test Browse by Author Names Browse by Titles of Works Browse by Subjects of Works Browse by Issue Dates of Works
       

Advanced Search
Home   
 
Browse   
Communities
& Collections
  
Issue Date   
Author   
Title   
Subject   
 
Sign on to:   
Receive email
updates
  
My Account
authorized users
  
Edit Profile   
 
Help   
About T-Space   

T-Space at The University of Toronto Libraries >
School of Graduate Studies - Theses >
Doctoral >

Please use this identifier to cite or link to this item: http://hdl.handle.net/1807/26266

Title: Identification and Characterization of A Novel APC Modulating Type 2 Immunity against Influenza Virus Infection
Authors: Yoo, Jae-Kwang
Advisor: Fish, Eleanor N.
Department: Immunology
Keywords: viral infection
antigen presenting cells
Issue Date: 17-Feb-2011
Abstract: Herein we describe a novel APC population in mice, designated LAPCs. LAPCs are BM-derived myeloid leukocytes, distinctive from other immune cells. As APCs, LAPCs respond to various virus infections including VACV, CBV3 and influenza A virus. Notably, influenza virus-activated LAPCs capture Ag in the lungs, and migrate into the DLN and spleen with delayed kinetics compared to DCs. In the DLN, influenza virus-activated LAPCs co-localize with T cells and selectively induce Th2 effector cell polarization by cell-cell contact-mediated modulation of GATA-3 expression. In support of a role for LAPCs in anti-influenza T2 immunity, adoptive transfer experiments revealed that influenza virus-activated LAPCs selectively augmented Th2 effector T cell responses in the DLN, increased production of anti-influenza immunoglobulin (Ig) including IgE in peripheral blood and increased levels of IL-5 and eotaxin in BAL fluid in recipient influenza infected mice. LAPC recipient mice exhibited exacerbated pulmonary pathology, with delayed viral clearance and enhanced pulmonary eosinophilia. Collectively, these results highlight the importance of LAPCs as novel immuno-modulators of T2 immunity during influenza A virus infection, which is implicated in both immunoprotection and immunopathology. Subsequently, we examined the immuno-modulatory effect of type-I IFN, specifically IFN-on the immune response against pulmonary influenza virus infection. We have provided evidence that a single dose of IFN- (1×105U) augmented DC migration but inhibited LAPC migration into the DLN. mIFN- treatment skewed the immune balance toward T1 immunity, identified as enhanced T1 effector T cell responses (Th1 and CTL) but diminished T2 effector T cell responses (Th2) in influenza virus infected mice. Finally, IFN- treated mice showed accelerated viral clearance and diminished pulmonary eosinophilia in lung tissue compared to control mice. Taken together, these results suggest that anti-influenza T1 and T2 immunity may be modulated differently by DCs and LAPCs, respectively. Furthermore, these results support the therapeutic potential of type I IFNs, especially IFN-, as an alternative antiviral to control both viral replication and immunopathology induced by influenza A virus infection in humans.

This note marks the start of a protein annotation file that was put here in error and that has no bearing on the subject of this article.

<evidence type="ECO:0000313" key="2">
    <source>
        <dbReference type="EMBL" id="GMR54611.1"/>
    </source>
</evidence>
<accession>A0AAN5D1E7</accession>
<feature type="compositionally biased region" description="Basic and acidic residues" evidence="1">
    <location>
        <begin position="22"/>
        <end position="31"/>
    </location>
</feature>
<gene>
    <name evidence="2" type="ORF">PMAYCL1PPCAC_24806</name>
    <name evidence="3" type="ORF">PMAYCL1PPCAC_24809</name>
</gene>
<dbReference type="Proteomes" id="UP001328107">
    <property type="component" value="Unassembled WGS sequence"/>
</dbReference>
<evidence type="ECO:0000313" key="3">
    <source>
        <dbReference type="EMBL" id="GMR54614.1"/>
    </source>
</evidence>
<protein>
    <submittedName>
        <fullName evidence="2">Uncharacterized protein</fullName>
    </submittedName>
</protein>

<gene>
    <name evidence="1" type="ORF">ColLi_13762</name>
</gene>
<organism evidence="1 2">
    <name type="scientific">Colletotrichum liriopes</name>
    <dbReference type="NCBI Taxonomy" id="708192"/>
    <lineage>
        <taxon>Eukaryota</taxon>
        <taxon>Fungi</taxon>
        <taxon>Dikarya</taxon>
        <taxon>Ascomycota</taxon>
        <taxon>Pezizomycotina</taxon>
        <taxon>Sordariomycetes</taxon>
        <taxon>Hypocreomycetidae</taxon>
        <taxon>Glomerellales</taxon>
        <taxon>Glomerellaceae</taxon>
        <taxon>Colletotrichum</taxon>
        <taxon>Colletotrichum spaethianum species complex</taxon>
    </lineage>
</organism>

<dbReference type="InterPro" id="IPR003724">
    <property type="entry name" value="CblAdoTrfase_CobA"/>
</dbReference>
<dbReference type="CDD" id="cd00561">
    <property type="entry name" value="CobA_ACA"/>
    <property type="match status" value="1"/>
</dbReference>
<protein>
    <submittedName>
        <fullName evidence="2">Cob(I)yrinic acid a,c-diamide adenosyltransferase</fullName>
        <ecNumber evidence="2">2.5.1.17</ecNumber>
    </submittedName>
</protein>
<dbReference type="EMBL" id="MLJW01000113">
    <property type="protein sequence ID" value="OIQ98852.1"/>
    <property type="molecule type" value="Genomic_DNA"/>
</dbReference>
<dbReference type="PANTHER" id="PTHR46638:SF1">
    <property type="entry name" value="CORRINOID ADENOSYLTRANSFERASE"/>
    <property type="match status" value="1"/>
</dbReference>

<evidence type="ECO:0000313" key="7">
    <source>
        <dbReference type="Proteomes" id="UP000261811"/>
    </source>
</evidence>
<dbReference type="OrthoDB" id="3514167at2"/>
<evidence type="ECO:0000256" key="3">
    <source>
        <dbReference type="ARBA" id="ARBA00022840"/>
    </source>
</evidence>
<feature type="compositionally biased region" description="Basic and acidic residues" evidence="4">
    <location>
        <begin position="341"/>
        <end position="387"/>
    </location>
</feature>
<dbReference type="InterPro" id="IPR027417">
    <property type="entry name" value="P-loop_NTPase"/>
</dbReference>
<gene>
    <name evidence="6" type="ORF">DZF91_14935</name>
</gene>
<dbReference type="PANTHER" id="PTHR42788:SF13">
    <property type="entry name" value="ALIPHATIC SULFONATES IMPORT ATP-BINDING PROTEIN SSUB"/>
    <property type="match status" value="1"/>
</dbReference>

URI: http://hdl.handle.net/1807/26266
Appears in Collections:Doctoral

Files in This Item:

File Description SizeFormat
Yoo_JaeKwang_201008_PhD_Thesis.pdf12.16 MBAdobe PDF
View/Open

Items in T-Space are protected by copyright, with all rights reserved, unless otherwise indicated.

uoft